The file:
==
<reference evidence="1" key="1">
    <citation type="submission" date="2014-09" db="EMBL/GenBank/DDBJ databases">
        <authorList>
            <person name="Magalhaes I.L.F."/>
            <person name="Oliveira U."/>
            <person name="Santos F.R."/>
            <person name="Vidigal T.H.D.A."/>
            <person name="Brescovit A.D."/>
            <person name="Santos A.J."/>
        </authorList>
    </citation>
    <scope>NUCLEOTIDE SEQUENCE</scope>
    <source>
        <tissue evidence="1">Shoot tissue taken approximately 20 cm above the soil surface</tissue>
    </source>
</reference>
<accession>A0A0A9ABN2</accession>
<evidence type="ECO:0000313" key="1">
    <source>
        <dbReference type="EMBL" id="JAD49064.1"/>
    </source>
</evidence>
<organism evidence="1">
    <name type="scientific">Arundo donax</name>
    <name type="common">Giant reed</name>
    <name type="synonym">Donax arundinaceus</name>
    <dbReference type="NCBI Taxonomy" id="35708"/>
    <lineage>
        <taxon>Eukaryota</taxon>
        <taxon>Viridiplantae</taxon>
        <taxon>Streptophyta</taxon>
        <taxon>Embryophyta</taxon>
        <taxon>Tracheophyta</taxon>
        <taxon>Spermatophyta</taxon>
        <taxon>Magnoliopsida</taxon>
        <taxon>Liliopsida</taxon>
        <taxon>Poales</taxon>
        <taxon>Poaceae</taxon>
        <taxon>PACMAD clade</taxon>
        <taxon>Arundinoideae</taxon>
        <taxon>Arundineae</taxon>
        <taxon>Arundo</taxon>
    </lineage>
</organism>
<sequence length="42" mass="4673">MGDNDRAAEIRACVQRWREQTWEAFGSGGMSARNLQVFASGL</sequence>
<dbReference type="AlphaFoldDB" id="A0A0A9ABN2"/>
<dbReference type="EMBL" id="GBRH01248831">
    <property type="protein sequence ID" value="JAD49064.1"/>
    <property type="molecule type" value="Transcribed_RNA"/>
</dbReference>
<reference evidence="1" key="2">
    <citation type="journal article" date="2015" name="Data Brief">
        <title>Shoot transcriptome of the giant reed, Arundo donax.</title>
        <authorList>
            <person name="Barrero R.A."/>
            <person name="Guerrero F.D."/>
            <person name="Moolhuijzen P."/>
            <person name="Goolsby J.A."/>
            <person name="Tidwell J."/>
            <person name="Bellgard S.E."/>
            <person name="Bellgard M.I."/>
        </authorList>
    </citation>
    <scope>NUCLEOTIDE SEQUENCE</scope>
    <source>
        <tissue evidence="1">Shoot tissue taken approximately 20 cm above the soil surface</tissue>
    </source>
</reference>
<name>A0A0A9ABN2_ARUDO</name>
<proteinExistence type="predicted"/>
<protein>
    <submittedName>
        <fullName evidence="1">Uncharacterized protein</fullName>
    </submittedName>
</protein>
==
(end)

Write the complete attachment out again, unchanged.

<reference evidence="1" key="1">
    <citation type="submission" date="2014-09" db="EMBL/GenBank/DDBJ databases">
        <authorList>
            <person name="Magalhaes I.L.F."/>
            <person name="Oliveira U."/>
            <person name="Santos F.R."/>
            <person name="Vidigal T.H.D.A."/>
            <person name="Brescovit A.D."/>
            <person name="Santos A.J."/>
        </authorList>
    </citation>
    <scope>NUCLEOTIDE SEQUENCE</scope>
    <source>
        <tissue evidence="1">Shoot tissue taken approximately 20 cm above the soil surface</tissue>
    </source>
</reference>
<accession>A0A0A9ABN2</accession>
<evidence type="ECO:0000313" key="1">
    <source>
        <dbReference type="EMBL" id="JAD49064.1"/>
    </source>
</evidence>
<organism evidence="1">
    <name type="scientific">Arundo donax</name>
    <name type="common">Giant reed</name>
    <name type="synonym">Donax arundinaceus</name>
    <dbReference type="NCBI Taxonomy" id="35708"/>
    <lineage>
        <taxon>Eukaryota</taxon>
        <taxon>Viridiplantae</taxon>
        <taxon>Streptophyta</taxon>
        <taxon>Embryophyta</taxon>
        <taxon>Tracheophyta</taxon>
        <taxon>Spermatophyta</taxon>
        <taxon>Magnoliopsida</taxon>
        <taxon>Liliopsida</taxon>
        <taxon>Poales</taxon>
        <taxon>Poaceae</taxon>
        <taxon>PACMAD clade</taxon>
        <taxon>Arundinoideae</taxon>
        <taxon>Arundineae</taxon>
        <taxon>Arundo</taxon>
    </lineage>
</organism>
<sequence length="42" mass="4673">MGDNDRAAEIRACVQRWREQTWEAFGSGGMSARNLQVFASGL</sequence>
<dbReference type="AlphaFoldDB" id="A0A0A9ABN2"/>
<dbReference type="EMBL" id="GBRH01248831">
    <property type="protein sequence ID" value="JAD49064.1"/>
    <property type="molecule type" value="Transcribed_RNA"/>
</dbReference>
<reference evidence="1" key="2">
    <citation type="journal article" date="2015" name="Data Brief">
        <title>Shoot transcriptome of the giant reed, Arundo donax.</title>
        <authorList>
            <person name="Barrero R.A."/>
            <person name="Guerrero F.D."/>
            <person name="Moolhuijzen P."/>
            <person name="Goolsby J.A."/>
            <person name="Tidwell J."/>
            <person name="Bellgard S.E."/>
            <person name="Bellgard M.I."/>
        </authorList>
    </citation>
    <scope>NUCLEOTIDE SEQUENCE</scope>
    <source>
        <tissue evidence="1">Shoot tissue taken approximately 20 cm above the soil surface</tissue>
    </source>
</reference>
<name>A0A0A9ABN2_ARUDO</name>
<proteinExistence type="predicted"/>
<protein>
    <submittedName>
        <fullName evidence="1">Uncharacterized protein</fullName>
    </submittedName>
</protein>